After exiting the airlock, Bowen and Drew will make their way to the Earth-facing side of the central Unity module where a new storage module, brought up aboard Discovery, will be attached Tuesday.
The J612 extension cable will route backup power to the Tranquility module, also known as Node 3, that is attached to Unity's left-side port. After the new Permanent Multipurpose Module, or PMM, is attached to Unity's Earth-side port, a critical heat exchanger in Tranquility will no longer be accessible for repairs if a failure occurs. The only way to fix it would be for the station's robot arm to pull the module away from Unity so spacewalking astronauts could install a replacement.
The J612 cable will provide backup power to Tranquility if such a repair is ever required.
"Just think of it as an extension cable in space," said Edelen. "There's an electrical socket on the bottom side of the (Unity) module. That socket cannot be reached once the Permanent Multipurpose Module is installed. So before we install it, we have to plug in this extension cable into the J612 connector, or socket. Then the extension cable will be hooked up to an existing cable that's already providing power to some of the airlock shell heaters. Once we get all this hooked up, the path will be cleared for installing the PMM."
With the J612 cable in place, Bowen and Drew will split up. Bowen will move up to the front of the station's solar power truss where the failed pump module is mounted on the mobile base used to transport the station's robot arm to various work sites.
The pump module failed last summer, knocking out one of the station's two cooling loops. It took the lab crew three spacewalks to remove the failed unit from the power truss and install a replacement. Because the work took longer than expected, the astronauts did not have time to move the old pump back to its normal storage location on a platform mounted on the Quest airlock.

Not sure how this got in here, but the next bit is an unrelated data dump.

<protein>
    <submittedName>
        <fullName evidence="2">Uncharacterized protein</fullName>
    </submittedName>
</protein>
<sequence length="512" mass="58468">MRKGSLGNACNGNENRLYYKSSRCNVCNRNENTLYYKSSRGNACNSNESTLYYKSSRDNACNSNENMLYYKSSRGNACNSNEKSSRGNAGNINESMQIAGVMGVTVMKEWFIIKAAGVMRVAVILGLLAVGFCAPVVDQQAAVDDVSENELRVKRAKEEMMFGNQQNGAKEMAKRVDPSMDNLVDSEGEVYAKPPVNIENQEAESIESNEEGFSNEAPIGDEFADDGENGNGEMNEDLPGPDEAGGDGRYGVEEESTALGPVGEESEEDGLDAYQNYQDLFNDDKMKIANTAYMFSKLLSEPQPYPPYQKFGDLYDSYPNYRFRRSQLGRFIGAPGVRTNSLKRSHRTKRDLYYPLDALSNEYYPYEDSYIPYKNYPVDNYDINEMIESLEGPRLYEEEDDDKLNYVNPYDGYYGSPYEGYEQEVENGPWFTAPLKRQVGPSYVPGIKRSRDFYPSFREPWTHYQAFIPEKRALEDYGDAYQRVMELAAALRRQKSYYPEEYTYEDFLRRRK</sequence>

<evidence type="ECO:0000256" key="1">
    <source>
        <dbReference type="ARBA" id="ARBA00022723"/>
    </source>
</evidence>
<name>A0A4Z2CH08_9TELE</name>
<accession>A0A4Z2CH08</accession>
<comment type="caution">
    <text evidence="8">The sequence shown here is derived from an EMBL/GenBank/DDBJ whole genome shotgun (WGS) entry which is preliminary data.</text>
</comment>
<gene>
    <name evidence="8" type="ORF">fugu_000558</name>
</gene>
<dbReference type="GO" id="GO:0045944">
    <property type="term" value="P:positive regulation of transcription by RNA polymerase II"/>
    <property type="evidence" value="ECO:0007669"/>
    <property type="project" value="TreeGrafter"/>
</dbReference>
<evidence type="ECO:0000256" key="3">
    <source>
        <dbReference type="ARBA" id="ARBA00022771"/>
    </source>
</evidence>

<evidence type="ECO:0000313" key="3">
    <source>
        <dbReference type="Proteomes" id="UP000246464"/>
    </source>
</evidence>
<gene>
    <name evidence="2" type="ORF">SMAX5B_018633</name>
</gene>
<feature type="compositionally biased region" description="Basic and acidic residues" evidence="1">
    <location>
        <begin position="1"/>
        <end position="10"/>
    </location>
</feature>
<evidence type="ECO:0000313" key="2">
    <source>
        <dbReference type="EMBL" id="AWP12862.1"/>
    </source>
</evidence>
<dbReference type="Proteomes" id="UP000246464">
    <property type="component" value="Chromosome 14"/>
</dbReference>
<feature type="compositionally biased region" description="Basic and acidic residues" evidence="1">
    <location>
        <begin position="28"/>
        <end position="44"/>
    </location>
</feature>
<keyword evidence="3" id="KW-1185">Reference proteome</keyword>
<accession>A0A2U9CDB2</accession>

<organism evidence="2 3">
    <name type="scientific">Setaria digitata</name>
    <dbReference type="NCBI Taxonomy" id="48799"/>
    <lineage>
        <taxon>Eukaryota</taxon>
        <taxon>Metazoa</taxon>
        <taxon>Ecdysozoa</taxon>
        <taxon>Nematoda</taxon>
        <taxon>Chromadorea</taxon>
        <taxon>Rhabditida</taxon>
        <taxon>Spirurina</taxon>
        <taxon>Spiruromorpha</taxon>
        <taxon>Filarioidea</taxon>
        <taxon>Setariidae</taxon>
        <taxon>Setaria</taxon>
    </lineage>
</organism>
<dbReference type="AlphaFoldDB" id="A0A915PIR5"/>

Bowen, riding on the end of the station's robot arm, will carry the pump module to a tent-like insulated housing on External Stowage Platform No. 2 -- ESP-2 -- where the spare module that replaced it was originally mounted. Drew, meanwhile, will work to install an ammonia vent tool at the storage platform that will be used during the crew's second spacewalk Wednesday to release any ammonia that's still trapped in the pump.
If all goes well, the pump will be returned to Earth aboard the shuttle Atlantis during NASA's final planned shuttle flight this summer.
"Several months ago we had an ammonia pump for our cooling system fail on board the space station and we needed to go and replace it," Drew said in a NASA interview. "That task is very long and involved and they got the new pump in place. They got the space station in a configuration where it could sustain itself, but the old pump needed to be put away and a lot of the tools and things that were out there had to be put away, too, and next opportunity to do that was going to be during our spacewalk.
"So we will start right off with going out to pick up that failed pump and putting it back in the storage location for the replacement pump. It's got a big tent that it goes into and we'll put it in there and bolt it down."